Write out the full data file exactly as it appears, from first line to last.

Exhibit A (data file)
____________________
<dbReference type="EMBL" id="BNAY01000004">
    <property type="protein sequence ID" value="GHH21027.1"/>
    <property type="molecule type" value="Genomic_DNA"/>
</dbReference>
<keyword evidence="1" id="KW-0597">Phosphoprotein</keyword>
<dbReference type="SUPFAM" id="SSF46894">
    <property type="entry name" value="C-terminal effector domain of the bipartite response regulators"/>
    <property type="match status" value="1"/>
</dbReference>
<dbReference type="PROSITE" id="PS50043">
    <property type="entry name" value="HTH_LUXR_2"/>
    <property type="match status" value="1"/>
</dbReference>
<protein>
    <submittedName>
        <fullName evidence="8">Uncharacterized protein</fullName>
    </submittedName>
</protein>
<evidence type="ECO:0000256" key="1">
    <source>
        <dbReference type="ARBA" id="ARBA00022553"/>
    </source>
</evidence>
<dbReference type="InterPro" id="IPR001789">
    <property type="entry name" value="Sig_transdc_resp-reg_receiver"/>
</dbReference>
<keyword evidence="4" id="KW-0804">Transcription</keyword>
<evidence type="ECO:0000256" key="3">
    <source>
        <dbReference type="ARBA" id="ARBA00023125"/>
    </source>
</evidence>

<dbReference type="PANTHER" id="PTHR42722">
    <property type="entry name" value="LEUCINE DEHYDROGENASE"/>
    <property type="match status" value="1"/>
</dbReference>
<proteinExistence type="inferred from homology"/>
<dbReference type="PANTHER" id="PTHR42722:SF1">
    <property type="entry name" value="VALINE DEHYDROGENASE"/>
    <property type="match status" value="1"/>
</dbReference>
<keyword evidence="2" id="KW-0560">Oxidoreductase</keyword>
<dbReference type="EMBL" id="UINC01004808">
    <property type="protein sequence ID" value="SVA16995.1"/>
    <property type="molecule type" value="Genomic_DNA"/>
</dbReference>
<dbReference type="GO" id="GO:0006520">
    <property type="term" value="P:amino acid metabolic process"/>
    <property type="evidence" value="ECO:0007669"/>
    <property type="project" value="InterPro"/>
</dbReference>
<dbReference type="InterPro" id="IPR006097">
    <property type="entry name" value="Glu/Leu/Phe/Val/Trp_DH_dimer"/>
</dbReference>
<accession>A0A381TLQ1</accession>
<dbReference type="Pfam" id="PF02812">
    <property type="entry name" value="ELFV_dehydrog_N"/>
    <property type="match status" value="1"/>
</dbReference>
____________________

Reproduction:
<dbReference type="EMBL" id="BNAY01000004">
    <property type="protein sequence ID" value="GHH21027.1"/>
    <property type="molecule type" value="Genomic_DNA"/>
</dbReference>
<keyword evidence="1" id="KW-0597">Phosphoprotein</keyword>
<dbReference type="SUPFAM" id="SSF46894">
    <property type="entry name" value="C-terminal effector domain of the bipartite response regulators"/>
    <property type="match status" value="1"/>
</dbReference>
<dbReference type="PROSITE" id="PS50043">
    <property type="entry name" value="HTH_LUXR_2"/>
    <property type="match status" value="1"/>
</dbReference>
<protein>
    <submittedName>
        <fullName evidence="8">Uncharacterized protein</fullName>
    </submittedName>
</protein>
<evidence type="ECO:0000256" key="1">
    <source>
        <dbReference type="ARBA" id="ARBA00022553"/>
    </source>
</evidence>
<dbReference type="InterPro" id="IPR001789">
    <property type="entry name" value="Sig_transdc_resp-reg_receiver"/>
</dbReference>
<keyword evidence="4" id="KW-0804">Transcription</keyword>
<evidence type="ECO:0000256" key="3">
    <source>
        <dbReference type="ARBA" id="ARBA00023125"/>
    </source>
</evidence>

<dbReference type="PANTHER" id="PTHR42722">
    <property type="entry name" value="LEUCINE DEHYDROGENASE"/>
    <property type="match status" value="1"/>
</dbReference>
<proteinExistence type="inferred from homology"/>
<dbReference type="PANTHER" id="PTHR42722:SF1">
    <property type="entry name" value="VALINE DEHYDROGENASE"/>
    <property type="match status" value="1"/>
</dbReference>
<keyword evidence="2" id="KW-0560">Oxidoreductase</keyword>
<dbReference type="EMBL" id="UINC01004808">
    <property type="protein sequence ID" value="SVA16995.1"/>
    <property type="molecule type" value="Genomic_DNA"/>
</dbReference>
<dbReference type="GO" id="GO:0006520">
    <property type="term" value="P:amino acid metabolic process"/>
    <property type="evidence" value="ECO:0007669"/>
    <property type="project" value="InterPro"/>
</dbReference>
<dbReference type="InterPro" id="IPR006097">
    <property type="entry name" value="Glu/Leu/Phe/Val/Trp_DH_dimer"/>
</dbReference>
<accession>A0A381TLQ1</accession>
<dbReference type="Pfam" id="PF02812">
    <property type="entry name" value="ELFV_dehydrog_N"/>
    <property type="match status" value="1"/>
</dbReference>